in: People, Relationships, Sunday Firesides

Sunday Firesides: You Can’t Want It More Than They Do

Your marriage is struggling. You’ve invited your wife to do couples therapy, to go out for date nights, to spend more time together in general. But she’s refused all these invitations. 

Your daughter has the potential to be a champion swimmer. But she isn’t into the sport, and getting her to go to practice is a source of constant conflict.

A guy at church has been down on his luck, and you’ve been helping him fill out job applications. But every time he lands an interview, he fails to show up.

Your son has been addicted to drugs for a decade. You’ve paid for lawyers for related trouble he’s gotten into. You’ve paid for two expensive stints in rehab. But he’s still using. 

In these kinds of situations, when should you continue to invest time, money, and emotion in someone and in the outcome you’d like to see brought about in their life? When should you let go?

Certainly, there are no easy answers to one of the most difficult dilemmas of the human experience. 

But there is one guideline that can be helpful to adopt:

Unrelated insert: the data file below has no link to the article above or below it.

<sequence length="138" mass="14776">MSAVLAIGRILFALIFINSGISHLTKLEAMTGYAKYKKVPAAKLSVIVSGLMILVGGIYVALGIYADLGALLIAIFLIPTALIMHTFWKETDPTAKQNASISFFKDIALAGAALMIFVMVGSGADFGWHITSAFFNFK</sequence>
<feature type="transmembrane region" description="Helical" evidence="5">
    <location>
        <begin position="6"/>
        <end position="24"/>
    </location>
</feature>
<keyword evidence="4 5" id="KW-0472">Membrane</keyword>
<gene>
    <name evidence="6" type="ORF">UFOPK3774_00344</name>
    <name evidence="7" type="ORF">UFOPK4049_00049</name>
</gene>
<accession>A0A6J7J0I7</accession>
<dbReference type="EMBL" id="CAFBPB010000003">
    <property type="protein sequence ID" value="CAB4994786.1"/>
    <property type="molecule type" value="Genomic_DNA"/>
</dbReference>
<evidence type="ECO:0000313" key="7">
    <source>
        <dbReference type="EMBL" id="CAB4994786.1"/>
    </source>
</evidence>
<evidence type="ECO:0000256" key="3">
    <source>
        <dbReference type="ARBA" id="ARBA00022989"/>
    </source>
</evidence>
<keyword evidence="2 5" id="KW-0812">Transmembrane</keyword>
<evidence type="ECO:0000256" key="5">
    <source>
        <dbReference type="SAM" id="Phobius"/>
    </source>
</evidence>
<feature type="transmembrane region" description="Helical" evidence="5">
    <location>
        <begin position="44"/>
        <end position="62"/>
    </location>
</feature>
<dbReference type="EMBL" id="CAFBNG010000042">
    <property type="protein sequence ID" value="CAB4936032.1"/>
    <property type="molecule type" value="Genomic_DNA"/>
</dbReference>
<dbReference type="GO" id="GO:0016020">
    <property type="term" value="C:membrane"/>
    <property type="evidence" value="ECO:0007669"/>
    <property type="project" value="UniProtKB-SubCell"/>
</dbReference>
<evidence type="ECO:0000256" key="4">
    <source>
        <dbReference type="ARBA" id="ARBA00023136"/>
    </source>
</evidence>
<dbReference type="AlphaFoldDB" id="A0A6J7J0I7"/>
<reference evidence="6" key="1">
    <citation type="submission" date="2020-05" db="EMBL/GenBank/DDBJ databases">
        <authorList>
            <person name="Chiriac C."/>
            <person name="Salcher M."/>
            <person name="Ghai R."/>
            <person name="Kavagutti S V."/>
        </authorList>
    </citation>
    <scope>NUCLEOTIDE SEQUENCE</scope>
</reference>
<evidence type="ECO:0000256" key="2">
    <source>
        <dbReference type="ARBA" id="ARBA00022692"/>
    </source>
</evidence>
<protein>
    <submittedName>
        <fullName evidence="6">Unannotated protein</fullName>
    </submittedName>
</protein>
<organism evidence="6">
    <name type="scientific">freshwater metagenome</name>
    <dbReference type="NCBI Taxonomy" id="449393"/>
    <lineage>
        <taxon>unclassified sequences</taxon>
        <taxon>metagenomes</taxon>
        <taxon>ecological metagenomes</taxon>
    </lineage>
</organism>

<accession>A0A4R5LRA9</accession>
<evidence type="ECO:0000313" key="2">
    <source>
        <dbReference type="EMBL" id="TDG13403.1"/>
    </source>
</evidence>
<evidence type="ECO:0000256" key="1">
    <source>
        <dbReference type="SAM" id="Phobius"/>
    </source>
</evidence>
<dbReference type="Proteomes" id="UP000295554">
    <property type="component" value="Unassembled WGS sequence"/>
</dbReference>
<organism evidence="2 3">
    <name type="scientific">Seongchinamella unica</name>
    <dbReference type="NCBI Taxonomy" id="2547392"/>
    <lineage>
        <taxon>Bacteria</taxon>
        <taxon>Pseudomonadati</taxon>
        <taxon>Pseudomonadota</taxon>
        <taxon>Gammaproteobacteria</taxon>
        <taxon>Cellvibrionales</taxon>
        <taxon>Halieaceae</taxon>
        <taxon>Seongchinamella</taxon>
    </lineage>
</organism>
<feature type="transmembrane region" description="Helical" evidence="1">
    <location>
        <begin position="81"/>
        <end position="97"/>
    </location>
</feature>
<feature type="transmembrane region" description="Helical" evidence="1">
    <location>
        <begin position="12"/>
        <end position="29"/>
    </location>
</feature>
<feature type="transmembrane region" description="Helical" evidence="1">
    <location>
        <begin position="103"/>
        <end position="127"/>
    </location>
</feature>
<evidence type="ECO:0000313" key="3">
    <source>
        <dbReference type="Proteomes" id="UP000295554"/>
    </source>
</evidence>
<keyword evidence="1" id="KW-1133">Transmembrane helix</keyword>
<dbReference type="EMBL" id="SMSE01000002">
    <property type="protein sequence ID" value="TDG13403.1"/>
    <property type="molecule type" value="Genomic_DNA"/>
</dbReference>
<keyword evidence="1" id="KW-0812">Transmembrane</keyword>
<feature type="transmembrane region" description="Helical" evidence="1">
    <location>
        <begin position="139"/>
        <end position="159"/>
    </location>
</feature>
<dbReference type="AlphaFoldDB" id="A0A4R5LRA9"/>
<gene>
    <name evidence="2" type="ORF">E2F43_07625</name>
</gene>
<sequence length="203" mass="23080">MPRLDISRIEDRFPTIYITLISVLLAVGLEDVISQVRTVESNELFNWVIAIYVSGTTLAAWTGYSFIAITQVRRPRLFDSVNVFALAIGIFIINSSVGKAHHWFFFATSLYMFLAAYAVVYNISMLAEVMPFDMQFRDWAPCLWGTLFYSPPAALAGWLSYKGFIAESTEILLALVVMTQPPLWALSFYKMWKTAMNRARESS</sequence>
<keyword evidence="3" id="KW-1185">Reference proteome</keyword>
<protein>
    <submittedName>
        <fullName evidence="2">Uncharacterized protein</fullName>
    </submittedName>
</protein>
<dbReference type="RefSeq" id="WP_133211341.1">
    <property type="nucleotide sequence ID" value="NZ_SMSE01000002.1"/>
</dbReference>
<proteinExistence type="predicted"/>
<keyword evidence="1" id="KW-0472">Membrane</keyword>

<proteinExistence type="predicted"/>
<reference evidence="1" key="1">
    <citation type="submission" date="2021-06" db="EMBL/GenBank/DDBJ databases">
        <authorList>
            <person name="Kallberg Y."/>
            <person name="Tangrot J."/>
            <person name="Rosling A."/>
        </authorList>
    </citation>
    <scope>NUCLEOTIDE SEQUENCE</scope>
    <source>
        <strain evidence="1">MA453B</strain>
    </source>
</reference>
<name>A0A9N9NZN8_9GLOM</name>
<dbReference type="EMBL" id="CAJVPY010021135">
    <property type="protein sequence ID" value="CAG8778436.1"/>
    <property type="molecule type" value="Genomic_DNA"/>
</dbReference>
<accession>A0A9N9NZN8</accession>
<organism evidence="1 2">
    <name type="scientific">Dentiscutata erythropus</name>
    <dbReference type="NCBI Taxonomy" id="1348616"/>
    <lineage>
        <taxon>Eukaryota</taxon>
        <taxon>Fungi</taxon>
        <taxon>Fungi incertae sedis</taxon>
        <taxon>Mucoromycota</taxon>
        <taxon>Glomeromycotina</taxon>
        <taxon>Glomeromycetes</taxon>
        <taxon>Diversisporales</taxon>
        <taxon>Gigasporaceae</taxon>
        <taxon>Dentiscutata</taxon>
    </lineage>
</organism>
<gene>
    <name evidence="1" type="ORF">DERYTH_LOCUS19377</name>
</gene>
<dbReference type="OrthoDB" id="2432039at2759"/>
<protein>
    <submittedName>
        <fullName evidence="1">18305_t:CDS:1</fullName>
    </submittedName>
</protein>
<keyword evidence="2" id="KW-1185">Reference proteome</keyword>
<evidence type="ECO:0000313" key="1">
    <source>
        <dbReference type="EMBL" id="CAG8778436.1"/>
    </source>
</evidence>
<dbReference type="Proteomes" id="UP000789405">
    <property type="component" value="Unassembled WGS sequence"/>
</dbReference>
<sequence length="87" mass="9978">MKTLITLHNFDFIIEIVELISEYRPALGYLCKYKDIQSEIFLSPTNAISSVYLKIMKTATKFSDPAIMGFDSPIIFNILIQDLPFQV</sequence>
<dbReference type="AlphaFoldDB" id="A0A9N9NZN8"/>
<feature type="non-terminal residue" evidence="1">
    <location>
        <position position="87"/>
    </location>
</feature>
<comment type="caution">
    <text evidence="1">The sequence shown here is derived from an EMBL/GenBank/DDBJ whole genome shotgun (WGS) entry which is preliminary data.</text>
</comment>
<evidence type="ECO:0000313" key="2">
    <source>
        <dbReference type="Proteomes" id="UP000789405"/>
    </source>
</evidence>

You can’t want it more than they do. 

If someone already has the will, the commitment, the desire to make something happen, then your support will be a beneficial aid to their already existent efforts. If they don’t, even the most abundant pleading, cajoling, and assistance will come to naught. 

You will never be able to pull someone in a direction they aren’t already heading themselves. 

This doesn’t mean that you stop cheering for them (from a greater distance), hoping for them (with realistic expectations), or loving them (with undiminished sincerity).

But you should only keep trying to bring someone along if, at the same time that you’re reaching out, they’re extending their hand. 

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